Listen up: “Something very important is going on”.
That’s Justice Stephen G. Breyer introducing his new book,”The Court and the World: American Law and the New Global Realities.” His is the latest — perhaps the strongest — voice telling Americans we must listen to, and respect, the wisdom and experience accumulated the world over.
Yes, he focuses on legal issues. But not entirely: “In a shrinking and increasingly interconnected world,'” he told The New York Times, “understanding what is going on abroad is necessary and helpful, whether the topic is national security, free speech, securities regulation or antitrust law… judges throughout the world …facing similar problems could learn from each other.”
And his counsel in the interview is chillingly timely:
“Methods used in Britain, Israel and Spain to combat terrorism should instruct American judges. ‘How did their system work out? … the answer to that will help us think about our system.’ “
In his related Wall Street Journal op-ed Justice Breyer is even more full-throated in espousing such sharing of intelligence (our double entendre intended):
“Today a considerable number of cases require us to examine the law and practices of other nations. Legal problems — human-rights violations, threats to national security, computer-hacking, environmental degradation, corporate fraud, copyright infringement — surface beyond our borders and may become potential threats to us at home.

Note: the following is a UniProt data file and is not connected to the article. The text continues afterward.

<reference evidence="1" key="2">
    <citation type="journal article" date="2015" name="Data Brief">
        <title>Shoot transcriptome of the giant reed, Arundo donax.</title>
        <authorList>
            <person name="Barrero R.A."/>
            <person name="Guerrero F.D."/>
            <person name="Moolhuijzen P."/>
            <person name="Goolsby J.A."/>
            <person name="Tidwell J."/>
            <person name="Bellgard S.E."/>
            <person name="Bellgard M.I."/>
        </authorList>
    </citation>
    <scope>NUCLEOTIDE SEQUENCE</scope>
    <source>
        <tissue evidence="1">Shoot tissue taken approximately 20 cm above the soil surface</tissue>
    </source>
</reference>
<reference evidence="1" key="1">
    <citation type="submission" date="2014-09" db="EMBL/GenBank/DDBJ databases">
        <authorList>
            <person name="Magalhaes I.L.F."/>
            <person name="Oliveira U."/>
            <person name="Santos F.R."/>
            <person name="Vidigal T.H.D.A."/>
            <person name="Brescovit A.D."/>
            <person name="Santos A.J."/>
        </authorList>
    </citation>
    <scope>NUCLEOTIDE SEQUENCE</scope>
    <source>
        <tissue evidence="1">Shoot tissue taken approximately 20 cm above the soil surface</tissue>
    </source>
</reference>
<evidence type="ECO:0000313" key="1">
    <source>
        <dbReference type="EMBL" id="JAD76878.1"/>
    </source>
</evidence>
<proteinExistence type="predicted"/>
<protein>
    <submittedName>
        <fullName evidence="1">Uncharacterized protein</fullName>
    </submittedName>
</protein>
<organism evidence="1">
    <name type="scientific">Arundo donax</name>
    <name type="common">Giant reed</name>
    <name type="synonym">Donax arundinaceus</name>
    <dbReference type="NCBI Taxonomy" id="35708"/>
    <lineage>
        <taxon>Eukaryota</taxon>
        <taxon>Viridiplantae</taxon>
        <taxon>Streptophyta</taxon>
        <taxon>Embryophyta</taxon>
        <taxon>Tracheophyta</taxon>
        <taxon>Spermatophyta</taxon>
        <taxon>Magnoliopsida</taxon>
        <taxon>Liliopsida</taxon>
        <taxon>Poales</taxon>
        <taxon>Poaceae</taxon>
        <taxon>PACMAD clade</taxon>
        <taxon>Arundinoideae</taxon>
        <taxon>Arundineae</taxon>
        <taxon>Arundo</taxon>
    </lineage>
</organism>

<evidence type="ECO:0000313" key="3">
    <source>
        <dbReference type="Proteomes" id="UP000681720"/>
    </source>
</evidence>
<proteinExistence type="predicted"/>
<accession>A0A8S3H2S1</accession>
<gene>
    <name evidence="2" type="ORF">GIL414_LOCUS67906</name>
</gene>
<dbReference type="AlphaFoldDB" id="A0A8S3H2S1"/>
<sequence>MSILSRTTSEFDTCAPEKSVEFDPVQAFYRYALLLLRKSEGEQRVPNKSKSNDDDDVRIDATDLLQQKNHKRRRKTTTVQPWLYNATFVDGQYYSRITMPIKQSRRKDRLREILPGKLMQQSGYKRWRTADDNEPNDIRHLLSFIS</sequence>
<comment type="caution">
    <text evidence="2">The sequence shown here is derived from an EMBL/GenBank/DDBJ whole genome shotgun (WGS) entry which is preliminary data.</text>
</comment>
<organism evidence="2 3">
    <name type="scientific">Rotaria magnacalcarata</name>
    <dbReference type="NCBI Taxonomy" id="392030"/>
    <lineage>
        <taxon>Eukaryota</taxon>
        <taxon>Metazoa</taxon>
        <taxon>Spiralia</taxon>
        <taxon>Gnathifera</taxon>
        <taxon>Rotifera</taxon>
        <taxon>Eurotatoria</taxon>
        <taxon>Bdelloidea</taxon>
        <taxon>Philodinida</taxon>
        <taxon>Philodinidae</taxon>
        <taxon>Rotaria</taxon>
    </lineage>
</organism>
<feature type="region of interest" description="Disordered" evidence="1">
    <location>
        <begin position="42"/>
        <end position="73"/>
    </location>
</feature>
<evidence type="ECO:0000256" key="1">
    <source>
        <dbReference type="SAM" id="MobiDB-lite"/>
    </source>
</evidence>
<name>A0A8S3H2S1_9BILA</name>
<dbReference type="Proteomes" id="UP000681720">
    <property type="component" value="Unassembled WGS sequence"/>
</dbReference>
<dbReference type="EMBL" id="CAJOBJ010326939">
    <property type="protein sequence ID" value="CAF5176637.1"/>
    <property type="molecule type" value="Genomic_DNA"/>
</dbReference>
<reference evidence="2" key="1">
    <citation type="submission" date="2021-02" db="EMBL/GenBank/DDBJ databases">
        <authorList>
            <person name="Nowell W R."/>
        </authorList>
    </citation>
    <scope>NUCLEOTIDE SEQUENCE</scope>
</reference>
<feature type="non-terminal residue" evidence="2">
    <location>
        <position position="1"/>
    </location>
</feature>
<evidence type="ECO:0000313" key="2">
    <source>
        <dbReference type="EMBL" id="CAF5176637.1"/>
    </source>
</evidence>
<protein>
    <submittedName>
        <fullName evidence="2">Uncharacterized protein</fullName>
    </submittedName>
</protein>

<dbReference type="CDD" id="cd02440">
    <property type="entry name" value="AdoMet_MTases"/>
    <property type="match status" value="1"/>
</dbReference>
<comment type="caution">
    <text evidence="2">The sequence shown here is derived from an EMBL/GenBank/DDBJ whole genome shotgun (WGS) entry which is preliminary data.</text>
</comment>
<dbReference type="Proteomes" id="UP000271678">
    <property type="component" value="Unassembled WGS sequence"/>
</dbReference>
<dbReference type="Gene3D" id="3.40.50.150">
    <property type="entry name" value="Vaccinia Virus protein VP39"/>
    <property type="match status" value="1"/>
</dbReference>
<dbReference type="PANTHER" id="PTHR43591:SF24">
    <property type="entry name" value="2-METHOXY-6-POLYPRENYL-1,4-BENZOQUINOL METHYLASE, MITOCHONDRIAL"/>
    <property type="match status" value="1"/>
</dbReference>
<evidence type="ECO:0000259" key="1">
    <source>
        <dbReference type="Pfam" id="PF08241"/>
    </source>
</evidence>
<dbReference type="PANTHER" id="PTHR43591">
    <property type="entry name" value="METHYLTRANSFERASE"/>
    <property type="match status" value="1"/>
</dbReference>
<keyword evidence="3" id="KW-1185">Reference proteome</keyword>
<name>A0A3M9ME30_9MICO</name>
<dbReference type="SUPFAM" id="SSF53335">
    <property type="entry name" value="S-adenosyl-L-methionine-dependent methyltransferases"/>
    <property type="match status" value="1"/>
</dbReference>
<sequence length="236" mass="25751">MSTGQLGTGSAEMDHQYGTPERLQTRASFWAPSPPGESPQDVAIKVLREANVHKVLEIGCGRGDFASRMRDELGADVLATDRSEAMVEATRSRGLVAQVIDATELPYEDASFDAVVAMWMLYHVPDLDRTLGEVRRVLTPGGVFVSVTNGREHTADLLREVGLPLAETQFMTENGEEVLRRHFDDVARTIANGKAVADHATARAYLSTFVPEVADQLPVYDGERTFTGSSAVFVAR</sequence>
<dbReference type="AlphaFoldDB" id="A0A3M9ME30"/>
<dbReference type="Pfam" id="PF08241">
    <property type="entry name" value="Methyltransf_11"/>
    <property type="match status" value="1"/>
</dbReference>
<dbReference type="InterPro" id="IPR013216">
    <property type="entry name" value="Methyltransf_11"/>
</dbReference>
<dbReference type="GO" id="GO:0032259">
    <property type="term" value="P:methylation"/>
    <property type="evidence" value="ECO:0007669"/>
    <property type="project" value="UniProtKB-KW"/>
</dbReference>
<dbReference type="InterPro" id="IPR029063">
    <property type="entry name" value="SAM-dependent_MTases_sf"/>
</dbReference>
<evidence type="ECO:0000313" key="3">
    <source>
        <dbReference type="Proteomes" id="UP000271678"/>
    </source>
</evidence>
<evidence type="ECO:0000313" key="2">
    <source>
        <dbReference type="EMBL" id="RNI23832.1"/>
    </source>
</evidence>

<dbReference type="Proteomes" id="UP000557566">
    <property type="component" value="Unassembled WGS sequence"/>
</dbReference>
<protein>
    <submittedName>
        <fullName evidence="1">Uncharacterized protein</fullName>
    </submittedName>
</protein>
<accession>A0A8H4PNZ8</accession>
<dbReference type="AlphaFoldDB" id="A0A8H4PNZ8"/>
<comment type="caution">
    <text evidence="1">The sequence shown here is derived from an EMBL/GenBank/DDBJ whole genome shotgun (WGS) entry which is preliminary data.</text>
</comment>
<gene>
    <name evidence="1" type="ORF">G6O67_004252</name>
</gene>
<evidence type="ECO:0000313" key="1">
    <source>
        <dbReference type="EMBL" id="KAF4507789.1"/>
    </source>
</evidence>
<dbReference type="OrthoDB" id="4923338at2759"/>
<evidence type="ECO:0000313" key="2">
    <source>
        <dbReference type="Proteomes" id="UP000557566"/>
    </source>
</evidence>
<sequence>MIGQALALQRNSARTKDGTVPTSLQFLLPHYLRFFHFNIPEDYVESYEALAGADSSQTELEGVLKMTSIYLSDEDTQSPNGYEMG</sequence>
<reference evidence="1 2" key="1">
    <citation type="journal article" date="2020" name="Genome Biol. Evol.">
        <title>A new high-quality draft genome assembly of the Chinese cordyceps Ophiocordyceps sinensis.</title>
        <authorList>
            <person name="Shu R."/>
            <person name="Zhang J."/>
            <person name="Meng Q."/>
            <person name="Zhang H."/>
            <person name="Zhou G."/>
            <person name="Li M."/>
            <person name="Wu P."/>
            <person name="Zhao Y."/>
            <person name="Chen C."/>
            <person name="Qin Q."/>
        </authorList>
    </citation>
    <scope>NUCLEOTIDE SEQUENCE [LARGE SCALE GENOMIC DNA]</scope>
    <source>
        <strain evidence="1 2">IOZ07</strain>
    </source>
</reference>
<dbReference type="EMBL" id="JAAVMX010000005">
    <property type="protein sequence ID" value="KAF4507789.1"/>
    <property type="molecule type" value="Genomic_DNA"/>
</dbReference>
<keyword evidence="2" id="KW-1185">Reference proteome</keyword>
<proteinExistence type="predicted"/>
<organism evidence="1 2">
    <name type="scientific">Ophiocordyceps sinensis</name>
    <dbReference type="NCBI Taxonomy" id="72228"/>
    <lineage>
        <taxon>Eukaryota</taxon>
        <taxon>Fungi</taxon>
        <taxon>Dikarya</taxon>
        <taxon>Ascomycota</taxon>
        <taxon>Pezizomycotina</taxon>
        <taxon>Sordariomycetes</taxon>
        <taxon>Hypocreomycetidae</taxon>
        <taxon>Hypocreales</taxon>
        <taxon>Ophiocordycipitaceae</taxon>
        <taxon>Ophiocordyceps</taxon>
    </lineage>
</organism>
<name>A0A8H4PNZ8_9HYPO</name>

“Meanwhile, many Americans engage in international transactions and travel to lands where the customs and laws are different from our own. The legal questions that arise when something goes wrong in a consequential way with an American abroad, or a foreign national here, are among the most challenging that a court must decide.”
Last night on the Charlie Rose PBS program, Justice Breyer extrapolated on his bracing theme by pointing out that U.S. courts are already getting legal briefs from many parts of the world; court decisions must consider such viewpoints if their decisions can be implemented harmoniously by regulators in foreign venues; and there are already dozens of multilateral regulatory bodies.
It is not a great analogous distance from Justice Breyer’s anti-hubris counsel to that of current appreciation of diverse systems abroad on an even broader scale.
One such current debate: whether universal political values — such as a singluar meaning of “democracy” — can be sustained in an ultra-pluralistic global society. William J. Burns, head of the Carnegie Endowment and a former deputy secretary of state, offered these valuable distinctions in a recent Times interview: “Our own preachiness and lecturing tendencies sometimes get in the way, but there is a core to more open, democratic systems that has an enduring appeal … [the core] is the broad notion of human rights, that people have the right to participate in political and economic decisions that matter to them.”
History may well look kindly on the prescience of Justice Breyer’s global perspective and that of similar authoritative commentators.